24 victims from Air France Flight 447 have been pulled from the sea so far. The number one priority according to the Brazilian military is recovering the bodies, but searchers are also desperately looking for the flight data recorders before time runs out. The area they’re concentrating on is about the size of Nebraska, almost 80,000 square miles.
Clive Irving says the daunting task of finding the so-called black boxes should be a wake-up call for doing away with this “antiquated technology.” Irving is the editor of Condé Nast Traveler magazine and specializes in aviation reporting. He joined John Roberts on CNN’s “American Morning” Tuesday.
John Roberts: Brazilian authorities released a photo of the vertical stabilizer from Air France 447. It was found yesterday. It’s eerily similar, if you remember, to American Airlines 587 where they pulled the entire vertical stabilizer out of Jamaica Bay.
Clive Irving: In fact, it looks just like a plastic model assembly kit where you clip the vertical stabilizer on the fuselage and if you pull it off…it's an extraordinarily clean break there.
Roberts: And the fact that it is a clean break and it seems to be pretty much intact, does that give you a thought as to how this plane may have come down?
Irving: I think I’d be very wary to make a connection between the two things. Remember, this is a composite, not a metal vertical stabilizer. So the whole physics of the thing and how it shears off might be very different to the circumstances of an all metal plane.
Roberts: With American Airlines Flight 587, the pilots over-corrected. They put too much pressure on it and it snapped right off. We know the weather was bad in the area this aircraft was flying through.
Irving: Well yes it was. It was very bad. But I think the wake-up call here is the most significant thing, is we had our eyes pointed to a completely new technology that we almost didn't realize was there because the only clues that we have so far since this crash came from the uploaded data, the 24 messages sent to the maintenance center at Air France. That's all we've got to go on at the moment.
Roberts: Because the flight data recorders are at the bottom of the ocean. It could be as deep as 15,000 to 20,000 feet.
Irving: And we’ve never had that to rely on before. This is the first time this kind of information has been available or invoked. Which points, I think, to the fact that there is a parallel technology waiting to be employed. The information highway is already there in the sky; the communication satellites that you upload this information to. All we need now is to improve the messenger, that’s the system on the plane that collects all the data and sends it up.
Roberts: So you’re suggesting rather than relying on the so-called black boxes using real-time data streaming such as NASA uses with the shuttle?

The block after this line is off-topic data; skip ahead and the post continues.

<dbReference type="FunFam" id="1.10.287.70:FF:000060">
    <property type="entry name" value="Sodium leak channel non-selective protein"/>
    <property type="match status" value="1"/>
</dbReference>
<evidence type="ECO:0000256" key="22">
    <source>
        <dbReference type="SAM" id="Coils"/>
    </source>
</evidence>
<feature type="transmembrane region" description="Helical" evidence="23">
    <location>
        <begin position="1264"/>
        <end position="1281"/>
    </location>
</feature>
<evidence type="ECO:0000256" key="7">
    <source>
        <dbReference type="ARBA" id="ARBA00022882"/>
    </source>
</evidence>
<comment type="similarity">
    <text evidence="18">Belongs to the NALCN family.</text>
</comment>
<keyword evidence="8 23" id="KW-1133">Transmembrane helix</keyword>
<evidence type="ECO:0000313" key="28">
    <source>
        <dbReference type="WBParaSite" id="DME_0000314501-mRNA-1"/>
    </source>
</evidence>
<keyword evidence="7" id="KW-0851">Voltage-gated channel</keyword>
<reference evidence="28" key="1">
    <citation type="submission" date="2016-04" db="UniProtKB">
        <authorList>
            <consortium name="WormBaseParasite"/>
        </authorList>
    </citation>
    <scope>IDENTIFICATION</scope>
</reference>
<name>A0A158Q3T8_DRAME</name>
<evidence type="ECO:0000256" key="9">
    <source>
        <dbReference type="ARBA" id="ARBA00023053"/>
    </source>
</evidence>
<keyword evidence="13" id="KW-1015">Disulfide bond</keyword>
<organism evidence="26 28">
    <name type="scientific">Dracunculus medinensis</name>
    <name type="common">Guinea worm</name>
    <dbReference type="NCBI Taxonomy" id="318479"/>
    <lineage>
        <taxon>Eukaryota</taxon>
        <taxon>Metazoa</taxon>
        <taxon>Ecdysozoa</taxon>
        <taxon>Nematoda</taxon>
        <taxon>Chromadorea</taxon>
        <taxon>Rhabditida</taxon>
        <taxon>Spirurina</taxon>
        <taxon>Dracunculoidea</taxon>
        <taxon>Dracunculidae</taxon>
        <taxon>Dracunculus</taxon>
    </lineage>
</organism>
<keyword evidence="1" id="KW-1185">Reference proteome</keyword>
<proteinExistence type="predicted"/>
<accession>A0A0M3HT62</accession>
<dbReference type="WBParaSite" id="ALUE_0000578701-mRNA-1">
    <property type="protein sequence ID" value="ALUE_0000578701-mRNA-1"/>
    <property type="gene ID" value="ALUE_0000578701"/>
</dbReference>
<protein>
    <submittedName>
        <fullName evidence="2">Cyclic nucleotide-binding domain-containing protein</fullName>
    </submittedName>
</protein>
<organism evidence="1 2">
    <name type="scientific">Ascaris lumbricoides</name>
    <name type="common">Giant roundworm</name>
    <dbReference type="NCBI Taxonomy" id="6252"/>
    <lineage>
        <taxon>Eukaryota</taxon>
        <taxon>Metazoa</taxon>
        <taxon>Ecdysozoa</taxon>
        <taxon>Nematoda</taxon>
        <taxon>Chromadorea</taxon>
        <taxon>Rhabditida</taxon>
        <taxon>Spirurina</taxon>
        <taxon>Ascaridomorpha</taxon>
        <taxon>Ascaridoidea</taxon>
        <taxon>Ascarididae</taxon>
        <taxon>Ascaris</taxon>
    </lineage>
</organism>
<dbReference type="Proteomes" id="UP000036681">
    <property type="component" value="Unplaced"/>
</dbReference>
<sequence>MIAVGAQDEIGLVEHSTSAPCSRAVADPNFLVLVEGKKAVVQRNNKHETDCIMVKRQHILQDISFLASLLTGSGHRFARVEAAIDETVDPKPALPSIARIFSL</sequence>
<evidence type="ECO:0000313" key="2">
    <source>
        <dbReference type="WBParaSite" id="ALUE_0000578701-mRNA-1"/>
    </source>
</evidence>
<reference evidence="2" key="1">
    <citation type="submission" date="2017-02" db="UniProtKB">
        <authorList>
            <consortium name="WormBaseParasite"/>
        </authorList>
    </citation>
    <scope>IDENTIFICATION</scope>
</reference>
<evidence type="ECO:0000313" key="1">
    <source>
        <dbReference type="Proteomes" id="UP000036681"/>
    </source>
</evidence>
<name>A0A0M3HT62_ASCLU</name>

Irving: Yeah, well in fact, this is a good example of something that works very well until it doesn’t. These data recorders always worked well in the past. They’re very efficient. They collect a lot of data. But then you get a situation where the black boxes weren't accessible. That wouldn't be a problem if you were able to upload the information. It's one step away from being able to make more sophisticated readings on the plane itself and transmit that stuff. The more information you can get about this and the faster you can get it in any aircraft situation is very valuable… because we're all speculating now the various theories of what might have happened, speculation is a very dangerous thing. We need to know.
Roberts: So instead of all of these parameters being recorded on the flight data recorder, if they were being uploaded and sent to the home base, you'd know what was going on with the aircraft at any given time.
Irving: Yeah, the standard right now for the black boxes is 88 parameters. In fact, until seven years ago, it was only 29. So we got 24 from [Air France 447]. That’s a short distance from 24 to 29. If we can get this digital system up to the same level – in fact, I don't see why we couldn't have both. Leave the black boxes in there and then add this. Also put it in the areas of the world where it's most important like this. You don't have to roll it out everywhere at once. Just dedicate satellites and the systems to those areas of the ocean where planes are likely to disappear.
Roberts: What about the cockpit voice recording? Would you upload that as well? If you have all of these thousands of planes flying around, can you handle that amount of data?
Irving: I think you can. You can handle any amount of data now. If you look at the cell phone system…It's very similar…Cell phone signals bouncing back and forth…
Roberts: A lot of people are talking about this. We’ll see if there's some move in this direction.
Irving: It’s a wake-up call.